11 Myths About Getting Into Harvard Business School

Harvard Business School from above


According to Losee, there’s no minimum test score required for admission. “The two people who are reading your application are looking at your test scores in the context of everything else that you’ve shared with us, such as your background, work history, essay, and transcripts,” says Losee. “Your test score is neither something we admit or deny off of. It’s simply one data point among others that help us to understand if you’re ready for a program that’s going to ask a lot of you.”

Losee adds that their most recent MBA class has a wide range of test scores. Plus, the school is agnostic when it comes to students submitting their GRE or GMAT score — one isn’t preferred over the other. “Take the test that you feel the most comfortable with,” Losee advises.


Cyril Straughn-Turner

Many prospective students are also concerned about their GPA. “Like your test scores, your GPA is simply one data point that we use alongside everything else to understand your readiness for an engaging and rigorous program,” says Losee.

Losee says that the admissions board aims to understand the context behind someone’s GPA; in many cases, hardship has affected people’s grades in certain semesters of their undergraduate degrees. Prospective students can share context about their grades in the Additional Information section of their application.

Losee encourages students to not worry about their GPA and instead focus on the stronger parts of their application. “Your GPA is in the past; there’s nothing you can do about it,” he says. “Just know that overall, your GPA is looked at in the context of everything else as we do a holistic review of your application.


There’s a common myth that HBS has an extremely competitive atmosphere. Straughn-Turner says that he believed this until he started at HBS; he was pleasantly surprised by his experience. “No doubt, there are incredible, impressive people at this school. But it’s one of the safest, most supportive communities I’ve ever existed in,” he explains.

Since HBS is taught in a Socratic manner, students learn from each other as opposed to fighting for the right answer. Straughn-Turner says that this helps to create a community-driven learning environment rather than a competitive one. “Everything is designed to create a team-oriented atmosphere,” says Straughn-Turner. “Everyone wants everyone to succeed.”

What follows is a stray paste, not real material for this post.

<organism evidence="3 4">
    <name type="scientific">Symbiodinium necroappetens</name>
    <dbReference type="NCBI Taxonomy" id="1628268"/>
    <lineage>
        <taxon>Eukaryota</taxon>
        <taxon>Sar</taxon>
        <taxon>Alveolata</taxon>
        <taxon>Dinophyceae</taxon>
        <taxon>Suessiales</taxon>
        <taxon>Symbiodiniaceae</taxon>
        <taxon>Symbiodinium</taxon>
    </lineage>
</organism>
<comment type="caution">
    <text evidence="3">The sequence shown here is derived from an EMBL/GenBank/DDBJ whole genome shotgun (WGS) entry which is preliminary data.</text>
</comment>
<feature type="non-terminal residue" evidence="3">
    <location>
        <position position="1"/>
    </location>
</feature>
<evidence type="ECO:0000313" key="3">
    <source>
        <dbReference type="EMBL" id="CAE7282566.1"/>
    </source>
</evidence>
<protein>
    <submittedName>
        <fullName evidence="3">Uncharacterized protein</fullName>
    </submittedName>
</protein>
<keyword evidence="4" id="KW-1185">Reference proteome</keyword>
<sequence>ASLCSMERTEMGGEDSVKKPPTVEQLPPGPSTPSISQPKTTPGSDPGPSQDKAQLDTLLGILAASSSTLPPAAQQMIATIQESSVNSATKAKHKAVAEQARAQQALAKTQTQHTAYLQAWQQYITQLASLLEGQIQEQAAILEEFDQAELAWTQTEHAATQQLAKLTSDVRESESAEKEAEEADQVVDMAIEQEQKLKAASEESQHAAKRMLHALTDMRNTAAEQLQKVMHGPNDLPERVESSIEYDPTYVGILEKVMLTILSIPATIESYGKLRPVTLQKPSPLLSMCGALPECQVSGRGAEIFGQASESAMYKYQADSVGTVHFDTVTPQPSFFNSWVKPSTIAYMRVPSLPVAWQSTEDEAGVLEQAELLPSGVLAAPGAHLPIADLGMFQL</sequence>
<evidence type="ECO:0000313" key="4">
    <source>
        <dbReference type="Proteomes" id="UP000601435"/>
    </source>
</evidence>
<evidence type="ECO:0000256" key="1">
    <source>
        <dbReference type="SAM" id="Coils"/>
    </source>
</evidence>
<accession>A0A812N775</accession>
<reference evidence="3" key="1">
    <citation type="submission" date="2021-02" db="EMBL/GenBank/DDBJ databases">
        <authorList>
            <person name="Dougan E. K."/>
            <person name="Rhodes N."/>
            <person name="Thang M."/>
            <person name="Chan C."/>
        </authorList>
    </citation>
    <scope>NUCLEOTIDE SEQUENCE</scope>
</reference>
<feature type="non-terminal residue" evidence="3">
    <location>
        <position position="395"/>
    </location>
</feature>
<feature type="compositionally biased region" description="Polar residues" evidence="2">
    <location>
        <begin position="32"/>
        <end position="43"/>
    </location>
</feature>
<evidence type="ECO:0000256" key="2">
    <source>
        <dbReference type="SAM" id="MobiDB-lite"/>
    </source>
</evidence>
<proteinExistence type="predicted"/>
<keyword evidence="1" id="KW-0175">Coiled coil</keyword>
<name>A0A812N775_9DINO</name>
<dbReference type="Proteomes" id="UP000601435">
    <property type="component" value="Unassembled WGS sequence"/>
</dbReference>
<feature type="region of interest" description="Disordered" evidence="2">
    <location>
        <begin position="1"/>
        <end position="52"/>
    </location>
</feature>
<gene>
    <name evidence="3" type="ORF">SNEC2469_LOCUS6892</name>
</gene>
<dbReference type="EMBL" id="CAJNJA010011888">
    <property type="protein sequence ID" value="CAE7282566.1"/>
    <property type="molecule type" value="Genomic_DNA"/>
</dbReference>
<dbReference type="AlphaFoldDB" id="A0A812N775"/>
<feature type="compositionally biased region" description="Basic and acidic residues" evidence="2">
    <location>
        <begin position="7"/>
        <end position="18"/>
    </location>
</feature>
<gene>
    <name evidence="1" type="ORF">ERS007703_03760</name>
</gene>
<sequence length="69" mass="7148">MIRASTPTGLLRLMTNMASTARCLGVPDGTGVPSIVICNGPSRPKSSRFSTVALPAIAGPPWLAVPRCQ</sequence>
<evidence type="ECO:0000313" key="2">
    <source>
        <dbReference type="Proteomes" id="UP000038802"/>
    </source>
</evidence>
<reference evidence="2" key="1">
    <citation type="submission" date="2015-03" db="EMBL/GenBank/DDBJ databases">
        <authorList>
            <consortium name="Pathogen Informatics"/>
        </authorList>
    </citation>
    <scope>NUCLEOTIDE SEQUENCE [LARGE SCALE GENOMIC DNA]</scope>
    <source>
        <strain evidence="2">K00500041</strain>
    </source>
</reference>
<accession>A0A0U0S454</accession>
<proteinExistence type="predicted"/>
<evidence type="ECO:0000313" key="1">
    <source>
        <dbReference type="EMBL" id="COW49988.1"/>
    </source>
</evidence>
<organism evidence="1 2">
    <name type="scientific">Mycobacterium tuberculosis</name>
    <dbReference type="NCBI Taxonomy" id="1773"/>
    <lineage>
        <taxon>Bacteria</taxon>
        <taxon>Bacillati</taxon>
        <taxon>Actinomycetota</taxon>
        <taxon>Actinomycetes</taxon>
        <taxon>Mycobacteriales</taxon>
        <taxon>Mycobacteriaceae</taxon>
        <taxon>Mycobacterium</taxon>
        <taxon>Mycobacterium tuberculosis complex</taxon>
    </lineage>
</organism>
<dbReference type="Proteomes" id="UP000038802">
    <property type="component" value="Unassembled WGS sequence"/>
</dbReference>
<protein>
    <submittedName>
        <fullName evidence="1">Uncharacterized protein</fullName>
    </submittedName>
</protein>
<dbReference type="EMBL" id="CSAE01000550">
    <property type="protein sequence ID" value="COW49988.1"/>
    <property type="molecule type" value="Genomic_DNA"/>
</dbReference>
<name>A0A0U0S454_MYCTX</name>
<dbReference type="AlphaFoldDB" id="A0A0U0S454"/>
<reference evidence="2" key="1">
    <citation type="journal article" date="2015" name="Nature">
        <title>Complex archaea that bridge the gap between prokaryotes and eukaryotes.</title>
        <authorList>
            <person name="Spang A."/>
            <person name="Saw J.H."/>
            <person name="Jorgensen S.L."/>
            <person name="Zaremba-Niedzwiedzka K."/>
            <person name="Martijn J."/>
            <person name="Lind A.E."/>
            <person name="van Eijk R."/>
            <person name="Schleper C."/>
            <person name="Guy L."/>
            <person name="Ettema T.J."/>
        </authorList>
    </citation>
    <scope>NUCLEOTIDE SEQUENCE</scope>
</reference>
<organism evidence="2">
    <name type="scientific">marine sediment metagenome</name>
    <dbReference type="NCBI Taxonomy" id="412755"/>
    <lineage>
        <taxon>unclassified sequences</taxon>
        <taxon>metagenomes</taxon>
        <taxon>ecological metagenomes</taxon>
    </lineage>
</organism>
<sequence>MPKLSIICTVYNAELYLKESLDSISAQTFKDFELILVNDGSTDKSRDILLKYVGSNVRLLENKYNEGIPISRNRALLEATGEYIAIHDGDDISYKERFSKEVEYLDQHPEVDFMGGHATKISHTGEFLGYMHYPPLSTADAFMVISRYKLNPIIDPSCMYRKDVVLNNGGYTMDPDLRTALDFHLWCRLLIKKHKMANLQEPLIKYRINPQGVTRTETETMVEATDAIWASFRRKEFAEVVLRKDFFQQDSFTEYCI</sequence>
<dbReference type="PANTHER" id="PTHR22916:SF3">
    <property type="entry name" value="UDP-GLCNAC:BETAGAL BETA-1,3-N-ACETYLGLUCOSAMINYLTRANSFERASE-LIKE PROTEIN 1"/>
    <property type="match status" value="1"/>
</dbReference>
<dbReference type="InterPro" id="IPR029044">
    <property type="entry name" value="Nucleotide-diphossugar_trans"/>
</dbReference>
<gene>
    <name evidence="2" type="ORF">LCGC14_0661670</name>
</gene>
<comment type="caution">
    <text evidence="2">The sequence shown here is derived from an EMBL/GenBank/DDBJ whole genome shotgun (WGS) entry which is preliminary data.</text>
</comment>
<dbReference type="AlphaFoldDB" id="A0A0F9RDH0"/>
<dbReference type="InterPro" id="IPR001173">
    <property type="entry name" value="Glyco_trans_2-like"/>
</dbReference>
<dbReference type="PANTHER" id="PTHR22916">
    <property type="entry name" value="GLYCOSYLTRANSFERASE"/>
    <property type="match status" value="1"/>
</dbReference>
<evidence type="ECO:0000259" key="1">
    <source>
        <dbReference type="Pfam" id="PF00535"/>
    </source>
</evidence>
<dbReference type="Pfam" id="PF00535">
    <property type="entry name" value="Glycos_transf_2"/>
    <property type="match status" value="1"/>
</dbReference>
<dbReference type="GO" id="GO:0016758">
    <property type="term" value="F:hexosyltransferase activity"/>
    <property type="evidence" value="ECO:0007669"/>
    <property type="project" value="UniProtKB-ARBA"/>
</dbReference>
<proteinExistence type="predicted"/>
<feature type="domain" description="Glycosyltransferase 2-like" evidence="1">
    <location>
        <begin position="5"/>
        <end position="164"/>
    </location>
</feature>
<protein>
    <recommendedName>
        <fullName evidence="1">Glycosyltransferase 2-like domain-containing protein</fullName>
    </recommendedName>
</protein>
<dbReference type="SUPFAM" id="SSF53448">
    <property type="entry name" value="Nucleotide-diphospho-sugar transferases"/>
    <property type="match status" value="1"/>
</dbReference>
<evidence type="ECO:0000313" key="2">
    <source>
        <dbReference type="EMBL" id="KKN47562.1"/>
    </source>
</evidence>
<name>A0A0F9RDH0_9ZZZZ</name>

Losee recounts being shocked at how down to earth his classmates were; he was able to develop relationships with people who had different and shared interests to form a deep sense of community. He was also anticipating everyone competing for the same jobs when it came to applying for internships. “My experience was the opposite. I had many people make introductions between me and alumni about work that I was interested in exploring. I found that the community was very selfless,” he says.

Straughn-Turner adds that breaking the class into sections helps to create a more intimate community. “This means that you get a fun, family-like element that exists in your day-to-day life with people you take the same classes with. You spend a lot of time getting to know your classmates outside of school, too,” he says.

There’s also a long-standing tradition in which HBS students share personal stories about their life and defining moments with their classmates. According to Losee, this also helps to make the class experience more supportive rather than competitive. “People taking the time to share things that were so personally important to them helped us form a supportive network where we understood where each other was coming from,” he says. “This transparency created trust within our section.”


Straughn-Turner and Losee both describe themselves as introverts. While many people think that the case study method requires everyone to speak up in front of large groups, Straughn-Turner says that that’s not the case. “Being vocal doesn’t have to be through words. It can be through your contribution to the HBS community,” he says.

Straughn-Turner adds that being an introvert isn’t an inhibiting factor at HBS, but rather something that compliments and rounds out the student environment. While he and Losee may not have been the most vocal in class, they were committed to strengthening the community in their own, unique ways. He says that like he and Losee, many other students are introverts, too. “The vast majority of the student body is committed to paying it forward and helping to make HBS a stronger community — whether that’s by instilling a sense of safety for people of all different backgrounds, or just making sure that incoming students have an opportunity to learn and have the resources they need to feel comfortable applying” he says.

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